I never thought I’d be going back to school to finish my college degree at age 54. In fact, I really never thought Id be finishing it at all.
“Don’t do it unless you absolutely have to,” my daughter warily cautioned me a few weeks ago when I told her of my plans to return to school. At 34 she’s currently studying for her masters degree in biology, and she pretty much hasn’t left the house or had a shower in about 8 weeks. She has a 17-month-old whom I pick up early in the morning three days a week so she can have time to write her papers. The other two days he goes to daycare. And, still, she sent in her last two papers over a week late and hasn’t been out of her pajamas since September.
This scares the crap out of me. When I start classes next semester, no one is going to pick up my toddler and take care of it all day. Of course, I don’t have a toddler, but that’s not the point. I have a husband. I have a house. I have an ailing mother. I have a driveway that has to be shoveled. And I have a feral cat. And I have a sneaking suspicion my daughter’s planning on pawning her kid off on me every chance she gets after her classes resume.
Oh hell, I might as well throw in the towel now and be done with it.
It wouldn’t be the first time — I’ve thrown in so many towels on my college career I could fill a post-game locker room. Which explains why I’m 54 and still don’t have my degree.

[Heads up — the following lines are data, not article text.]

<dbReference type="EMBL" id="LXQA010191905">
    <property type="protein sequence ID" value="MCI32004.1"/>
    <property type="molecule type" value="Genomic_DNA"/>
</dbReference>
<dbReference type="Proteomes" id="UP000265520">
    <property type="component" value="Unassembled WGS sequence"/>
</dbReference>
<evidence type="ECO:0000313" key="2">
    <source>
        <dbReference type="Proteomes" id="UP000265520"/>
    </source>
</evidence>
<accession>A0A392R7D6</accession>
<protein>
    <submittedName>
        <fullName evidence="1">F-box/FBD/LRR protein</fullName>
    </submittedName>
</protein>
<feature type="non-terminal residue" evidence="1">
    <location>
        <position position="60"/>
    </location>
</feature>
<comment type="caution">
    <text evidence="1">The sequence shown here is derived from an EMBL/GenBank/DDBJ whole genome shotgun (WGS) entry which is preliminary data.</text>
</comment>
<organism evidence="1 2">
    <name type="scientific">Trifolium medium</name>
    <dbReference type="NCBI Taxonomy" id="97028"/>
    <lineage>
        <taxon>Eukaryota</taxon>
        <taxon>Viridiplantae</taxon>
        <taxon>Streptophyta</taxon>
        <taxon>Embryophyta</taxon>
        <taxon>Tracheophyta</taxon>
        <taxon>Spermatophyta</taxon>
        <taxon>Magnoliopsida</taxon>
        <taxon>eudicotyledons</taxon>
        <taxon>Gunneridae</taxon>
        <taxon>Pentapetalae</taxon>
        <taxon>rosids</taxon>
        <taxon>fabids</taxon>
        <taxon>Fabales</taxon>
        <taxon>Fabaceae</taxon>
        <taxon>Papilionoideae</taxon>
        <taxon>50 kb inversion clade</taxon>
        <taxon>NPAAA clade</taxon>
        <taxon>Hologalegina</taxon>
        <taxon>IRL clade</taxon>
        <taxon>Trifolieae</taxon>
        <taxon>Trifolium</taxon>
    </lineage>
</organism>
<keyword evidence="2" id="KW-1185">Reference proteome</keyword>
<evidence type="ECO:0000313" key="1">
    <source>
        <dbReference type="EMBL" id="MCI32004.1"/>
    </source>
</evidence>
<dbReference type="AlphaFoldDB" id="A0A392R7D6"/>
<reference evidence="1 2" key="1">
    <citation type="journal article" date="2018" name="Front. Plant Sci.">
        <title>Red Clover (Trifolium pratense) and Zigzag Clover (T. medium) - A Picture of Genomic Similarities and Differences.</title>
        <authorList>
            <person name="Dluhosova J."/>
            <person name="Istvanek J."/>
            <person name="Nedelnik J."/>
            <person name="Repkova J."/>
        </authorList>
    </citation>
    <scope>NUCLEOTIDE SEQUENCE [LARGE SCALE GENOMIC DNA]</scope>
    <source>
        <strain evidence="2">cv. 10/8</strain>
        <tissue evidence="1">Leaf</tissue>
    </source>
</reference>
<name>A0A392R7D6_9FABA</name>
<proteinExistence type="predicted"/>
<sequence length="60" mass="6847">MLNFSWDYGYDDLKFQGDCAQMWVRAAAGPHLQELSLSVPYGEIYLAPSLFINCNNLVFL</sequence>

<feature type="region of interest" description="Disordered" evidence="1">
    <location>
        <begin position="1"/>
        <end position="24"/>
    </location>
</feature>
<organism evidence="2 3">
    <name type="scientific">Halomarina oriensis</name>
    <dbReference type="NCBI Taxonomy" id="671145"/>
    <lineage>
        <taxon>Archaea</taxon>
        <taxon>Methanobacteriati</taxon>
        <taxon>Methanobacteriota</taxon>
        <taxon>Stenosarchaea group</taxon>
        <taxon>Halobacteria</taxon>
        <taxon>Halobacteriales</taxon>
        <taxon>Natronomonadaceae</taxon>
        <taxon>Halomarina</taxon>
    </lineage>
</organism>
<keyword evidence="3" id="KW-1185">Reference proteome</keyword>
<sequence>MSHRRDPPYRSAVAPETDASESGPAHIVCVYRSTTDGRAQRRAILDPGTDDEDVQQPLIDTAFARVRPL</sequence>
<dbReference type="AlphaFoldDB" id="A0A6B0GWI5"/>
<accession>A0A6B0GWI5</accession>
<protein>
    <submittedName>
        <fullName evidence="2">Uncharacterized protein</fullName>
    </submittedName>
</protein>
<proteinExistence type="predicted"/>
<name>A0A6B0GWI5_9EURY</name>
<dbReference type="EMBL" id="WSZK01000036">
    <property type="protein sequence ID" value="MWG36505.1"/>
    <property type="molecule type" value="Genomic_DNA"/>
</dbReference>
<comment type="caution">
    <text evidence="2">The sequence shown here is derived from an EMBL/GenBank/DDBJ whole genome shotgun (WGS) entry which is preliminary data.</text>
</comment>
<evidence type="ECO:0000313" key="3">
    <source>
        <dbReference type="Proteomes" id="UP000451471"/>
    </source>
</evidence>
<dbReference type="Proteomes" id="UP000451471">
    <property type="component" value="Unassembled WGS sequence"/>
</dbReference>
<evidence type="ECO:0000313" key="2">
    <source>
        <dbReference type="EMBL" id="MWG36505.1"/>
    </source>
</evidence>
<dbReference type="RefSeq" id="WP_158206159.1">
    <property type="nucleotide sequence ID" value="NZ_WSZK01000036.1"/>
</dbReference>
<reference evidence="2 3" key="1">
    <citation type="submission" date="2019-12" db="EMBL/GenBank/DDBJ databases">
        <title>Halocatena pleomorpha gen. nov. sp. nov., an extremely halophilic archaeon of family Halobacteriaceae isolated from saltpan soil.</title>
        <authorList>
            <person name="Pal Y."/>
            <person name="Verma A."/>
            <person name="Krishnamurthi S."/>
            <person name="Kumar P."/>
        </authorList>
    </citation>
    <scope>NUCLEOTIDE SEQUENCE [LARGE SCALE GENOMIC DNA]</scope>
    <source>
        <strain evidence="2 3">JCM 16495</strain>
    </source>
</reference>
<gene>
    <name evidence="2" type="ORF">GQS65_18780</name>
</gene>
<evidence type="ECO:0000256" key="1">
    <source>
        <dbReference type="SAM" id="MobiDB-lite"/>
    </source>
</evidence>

Looking back: I remember the moment I received my acceptance letter from the University of Wisconsin. It was a “probationary” acceptance, but an acceptance nonetheless. It was 1977. I was a divorced mother of two young children, ages two and four. No one in my family had ever attended college — I don’t recall the word “college” ever being uttered in our household while I was growing up. But, I’d been told by a few people here and there that I was smart and should go to college — so I applied, and got accepted. Holding that letter in my hands was one of the most thrilling moments of my life. The only thing standing between me and my degree at that time was potty training my daughter, as that was the only prerequisite of the University daycare center my children were to attend while I attended classes. You never saw a kid get potty trained so fast — Freud would have had me horse-whipped.
After completing two years, I got remarried and put school on hold to help my then-husband with his newspaper business and raise my children. In the early 90’˜s I went back again, but then finances, and another divorce, forced me to drop out again. Then there was the semester I got sick three times. And the semester I dropped out of algebra — twice. One towel here another there.
It’s been a bumpy road to that degree. And a long and winding one to boot.
But, here I am, about to mosey on down that road again. Except this time I’m referred to as a “returning” student, and there’s a whole special department that looks after old people like me, staffed with kind people who call you regularly and basically remind you that you enrolled in school, and are ready to help you with anything you need. I sure could have used these people a few decades ago when I was dragging two pre-schoolers up to campus three days a week, and had to take them with me back when students had to stand in line to register for classes, pick up books, and apply for financial aid.
Hmm — maybe they wouldn’t mind watching a toddler for a few hours while I attend the returning students orientation, as I have this dreaded feeling I’ll be babysitting that day.
You can follow Crystal’s back-to-school adventures on her blog at www.grannycoed.wordpress.com